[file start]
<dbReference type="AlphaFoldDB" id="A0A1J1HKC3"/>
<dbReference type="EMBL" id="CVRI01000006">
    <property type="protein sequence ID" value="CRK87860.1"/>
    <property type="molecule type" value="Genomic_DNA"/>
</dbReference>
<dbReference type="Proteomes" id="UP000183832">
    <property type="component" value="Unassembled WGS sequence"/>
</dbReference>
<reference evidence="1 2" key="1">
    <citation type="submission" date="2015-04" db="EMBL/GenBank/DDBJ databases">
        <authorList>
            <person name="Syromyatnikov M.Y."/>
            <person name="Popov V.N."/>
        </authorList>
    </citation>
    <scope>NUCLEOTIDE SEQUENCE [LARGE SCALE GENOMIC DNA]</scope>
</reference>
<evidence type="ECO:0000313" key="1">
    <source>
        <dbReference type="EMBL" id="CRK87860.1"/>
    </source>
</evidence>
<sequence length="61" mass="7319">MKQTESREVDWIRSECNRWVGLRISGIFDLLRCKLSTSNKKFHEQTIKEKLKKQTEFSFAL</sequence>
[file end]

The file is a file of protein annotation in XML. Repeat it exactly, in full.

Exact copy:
<dbReference type="AlphaFoldDB" id="A0A1J1HKC3"/>
<dbReference type="EMBL" id="CVRI01000006">
    <property type="protein sequence ID" value="CRK87860.1"/>
    <property type="molecule type" value="Genomic_DNA"/>
</dbReference>
<dbReference type="Proteomes" id="UP000183832">
    <property type="component" value="Unassembled WGS sequence"/>
</dbReference>
<reference evidence="1 2" key="1">
    <citation type="submission" date="2015-04" db="EMBL/GenBank/DDBJ databases">
        <authorList>
            <person name="Syromyatnikov M.Y."/>
            <person name="Popov V.N."/>
        </authorList>
    </citation>
    <scope>NUCLEOTIDE SEQUENCE [LARGE SCALE GENOMIC DNA]</scope>
</reference>
<evidence type="ECO:0000313" key="1">
    <source>
        <dbReference type="EMBL" id="CRK87860.1"/>
    </source>
</evidence>
<sequence length="61" mass="7319">MKQTESREVDWIRSECNRWVGLRISGIFDLLRCKLSTSNKKFHEQTIKEKLKKQTEFSFAL</sequence>